I recently attended a seminar sponsored by the Construction Contractors Alliance, a group under the guise of the Plumbing-Heating-Cooling Contractors — National Association (PHCC). The guest speaker was Kerry O’Brien, P.E., owner of K.E. O’Brien & Associates, Inc., Toronto, ON, Canada. His topic was “Jobsite Productivity Management,” something I’ll cover in detail in a later issue ofThe News.

O’Brien touched on a topic which I believe is of extreme importance to all service trades, especially to heating and cooling contractors. He talked about a study he conducted on workplace productivity — how workers were spending their time on the job and how much “real” work was taking place.

O’Brien based his study on three years of research and 22 case studies involving 4,800 observations of jobsite activities. He concluded that workers spend 32% of their day on direct installation. The other 68% involved materials handling, ineffective activities, indirect operations, and miscellaneous activities. In other words, only one-third of the worker’s time involved performing the job for which the employee was hired.


In order to be fair, the other activities involved some functions of the job, such as bringing materials to the jobsite, gathering drawings, consulting with others, etc. But the totals also included unscheduled breaks, performing duplicated tasks, starting late and finishing early — the ineffective activities, as he termed them. O’Brien polled the audience and they felt, on an average, that their workers were engaged in ineffective activities 20% of the time.

So, for an eight-hour day, at least two hours are throwaways. O’Brien’s study went even further, showing a 26% mark — one-quarter of the workday spent away from doing the tasks necessary to complete the work.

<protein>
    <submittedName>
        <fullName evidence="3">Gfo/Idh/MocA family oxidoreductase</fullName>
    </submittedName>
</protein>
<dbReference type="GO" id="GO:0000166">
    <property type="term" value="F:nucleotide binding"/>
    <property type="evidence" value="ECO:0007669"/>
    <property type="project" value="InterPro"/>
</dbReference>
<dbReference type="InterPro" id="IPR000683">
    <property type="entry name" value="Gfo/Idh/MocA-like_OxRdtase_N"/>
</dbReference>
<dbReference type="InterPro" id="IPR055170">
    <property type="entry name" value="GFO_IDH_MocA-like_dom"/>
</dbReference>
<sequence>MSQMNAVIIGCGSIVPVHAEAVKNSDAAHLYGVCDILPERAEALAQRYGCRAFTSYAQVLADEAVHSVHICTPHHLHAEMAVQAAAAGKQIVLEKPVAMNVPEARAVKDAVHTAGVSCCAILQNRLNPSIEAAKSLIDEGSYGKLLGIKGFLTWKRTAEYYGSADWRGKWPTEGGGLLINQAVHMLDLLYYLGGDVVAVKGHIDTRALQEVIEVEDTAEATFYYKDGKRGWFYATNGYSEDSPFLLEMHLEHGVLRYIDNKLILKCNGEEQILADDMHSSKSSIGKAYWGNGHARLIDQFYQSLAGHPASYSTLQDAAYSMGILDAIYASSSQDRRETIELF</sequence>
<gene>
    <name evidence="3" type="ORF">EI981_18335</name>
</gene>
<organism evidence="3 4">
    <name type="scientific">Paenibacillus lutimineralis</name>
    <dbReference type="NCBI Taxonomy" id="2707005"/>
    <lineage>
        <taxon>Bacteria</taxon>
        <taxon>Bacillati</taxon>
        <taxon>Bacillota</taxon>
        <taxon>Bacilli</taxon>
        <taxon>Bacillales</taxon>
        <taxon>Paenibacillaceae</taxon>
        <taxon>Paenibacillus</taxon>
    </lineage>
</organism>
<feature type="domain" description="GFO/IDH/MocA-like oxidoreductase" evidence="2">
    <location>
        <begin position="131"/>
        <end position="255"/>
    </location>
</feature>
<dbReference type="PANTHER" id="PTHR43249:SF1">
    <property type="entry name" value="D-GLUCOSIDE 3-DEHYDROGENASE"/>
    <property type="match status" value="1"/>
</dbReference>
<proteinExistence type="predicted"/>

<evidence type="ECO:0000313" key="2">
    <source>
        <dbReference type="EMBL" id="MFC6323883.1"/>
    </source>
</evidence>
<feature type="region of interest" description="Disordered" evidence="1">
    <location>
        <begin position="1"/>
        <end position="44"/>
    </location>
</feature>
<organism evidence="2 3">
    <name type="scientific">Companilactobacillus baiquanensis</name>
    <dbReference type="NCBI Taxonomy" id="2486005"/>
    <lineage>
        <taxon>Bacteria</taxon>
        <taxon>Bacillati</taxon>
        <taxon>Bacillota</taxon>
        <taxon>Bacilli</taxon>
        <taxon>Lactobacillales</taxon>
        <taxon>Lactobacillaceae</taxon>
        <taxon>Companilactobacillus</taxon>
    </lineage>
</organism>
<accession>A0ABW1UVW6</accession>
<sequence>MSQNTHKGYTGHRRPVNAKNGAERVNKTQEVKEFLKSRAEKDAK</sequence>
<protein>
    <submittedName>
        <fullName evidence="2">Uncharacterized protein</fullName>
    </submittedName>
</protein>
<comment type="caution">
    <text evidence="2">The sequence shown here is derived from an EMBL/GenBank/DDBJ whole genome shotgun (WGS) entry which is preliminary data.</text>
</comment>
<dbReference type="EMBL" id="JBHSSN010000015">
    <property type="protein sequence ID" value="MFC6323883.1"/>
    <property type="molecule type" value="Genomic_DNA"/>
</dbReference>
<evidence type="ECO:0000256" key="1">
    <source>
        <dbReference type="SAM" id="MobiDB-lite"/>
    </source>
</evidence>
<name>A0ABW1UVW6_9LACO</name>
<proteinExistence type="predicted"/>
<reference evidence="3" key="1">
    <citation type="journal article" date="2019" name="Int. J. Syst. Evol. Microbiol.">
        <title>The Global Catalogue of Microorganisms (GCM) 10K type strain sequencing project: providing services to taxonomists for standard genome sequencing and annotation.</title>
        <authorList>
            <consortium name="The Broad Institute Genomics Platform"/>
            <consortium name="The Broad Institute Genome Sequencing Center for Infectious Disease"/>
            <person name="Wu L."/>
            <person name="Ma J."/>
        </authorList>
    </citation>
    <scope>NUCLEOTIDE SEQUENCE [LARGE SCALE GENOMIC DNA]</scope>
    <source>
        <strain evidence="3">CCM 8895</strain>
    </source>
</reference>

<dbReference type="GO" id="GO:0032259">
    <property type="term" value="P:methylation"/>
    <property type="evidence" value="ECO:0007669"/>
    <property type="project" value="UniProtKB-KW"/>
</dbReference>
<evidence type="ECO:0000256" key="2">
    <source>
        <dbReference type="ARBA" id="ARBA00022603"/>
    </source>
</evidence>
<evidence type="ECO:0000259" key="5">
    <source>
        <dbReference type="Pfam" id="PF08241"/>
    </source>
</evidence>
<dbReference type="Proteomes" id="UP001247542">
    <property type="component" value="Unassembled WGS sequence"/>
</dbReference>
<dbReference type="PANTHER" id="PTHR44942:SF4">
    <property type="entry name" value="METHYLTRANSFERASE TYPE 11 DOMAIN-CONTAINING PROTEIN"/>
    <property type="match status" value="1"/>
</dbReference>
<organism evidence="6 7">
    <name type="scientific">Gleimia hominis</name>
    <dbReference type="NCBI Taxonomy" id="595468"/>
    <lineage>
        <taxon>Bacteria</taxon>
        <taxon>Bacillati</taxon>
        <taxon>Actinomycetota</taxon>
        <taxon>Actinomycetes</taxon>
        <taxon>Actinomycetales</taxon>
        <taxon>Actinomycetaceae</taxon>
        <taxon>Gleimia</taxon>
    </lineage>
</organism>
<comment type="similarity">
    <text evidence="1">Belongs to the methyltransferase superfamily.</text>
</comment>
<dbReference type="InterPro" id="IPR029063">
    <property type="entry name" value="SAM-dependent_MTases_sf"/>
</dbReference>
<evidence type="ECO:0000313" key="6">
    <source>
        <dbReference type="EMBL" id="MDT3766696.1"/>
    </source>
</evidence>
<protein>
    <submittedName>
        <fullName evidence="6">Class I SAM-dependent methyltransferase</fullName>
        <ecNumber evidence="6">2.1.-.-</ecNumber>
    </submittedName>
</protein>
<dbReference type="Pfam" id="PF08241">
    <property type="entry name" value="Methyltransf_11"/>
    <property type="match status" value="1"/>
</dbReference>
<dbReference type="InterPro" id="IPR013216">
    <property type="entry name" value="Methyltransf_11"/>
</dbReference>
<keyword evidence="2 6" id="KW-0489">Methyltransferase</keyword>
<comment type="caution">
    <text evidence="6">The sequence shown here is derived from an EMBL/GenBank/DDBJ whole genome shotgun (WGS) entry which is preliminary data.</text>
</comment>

I understand that no one is a robot and can be expected to put in non-stop direct installation work. But how do we account for those who spend so much time doing nothing related to their work?

One contractor in the audience said that his workers were taking too many liberties with their company-provided cell phones and the minutes allowed per month. He planned to clamp down on cell phone usage by limiting the airtime minutes for each phone.

The interesting thing about O’Brien’s study was that the figures quoted above were the “before” stats — before contractors worked to improve productivity. The “after” stats showed an improvement to 52% direct installation. O’Brien said he set out to “attack the problem” of low productivity. Surprisingly, the percentage of ineffective activities only dropped to 23%, but material handling and indirect operations dropped significantly.


If I suggest creating a “Big Brother” mentality, perhaps I should clarify my position. I see no problem in borrowing from Big Brother. Look at the number of contractors who use the Global Positioning System (GPS) to track the movement and location of their vehicles. Installers and technicians feel this is an invasion of their privacy. But if privacy is just a shield for ineffectiveness, should it be tolerated? I know from personal experience that employers closely scrutinize Internet activity and software usage. They should. Is your company suffering from 20% ineffective activities? 25%? More? Less? I’d like to hear your stories and compile them for a future article. And please don’t forward me any e-mail jokes or funny chat room tidbits. I don’t need company policy to motivate my finger to the delete button.

Hall is business management editor. He can be reached at 734-543-6214; 734-542-6215 (fax); halljr@bnp.com (e-mail).

Publication date: 03/12/2001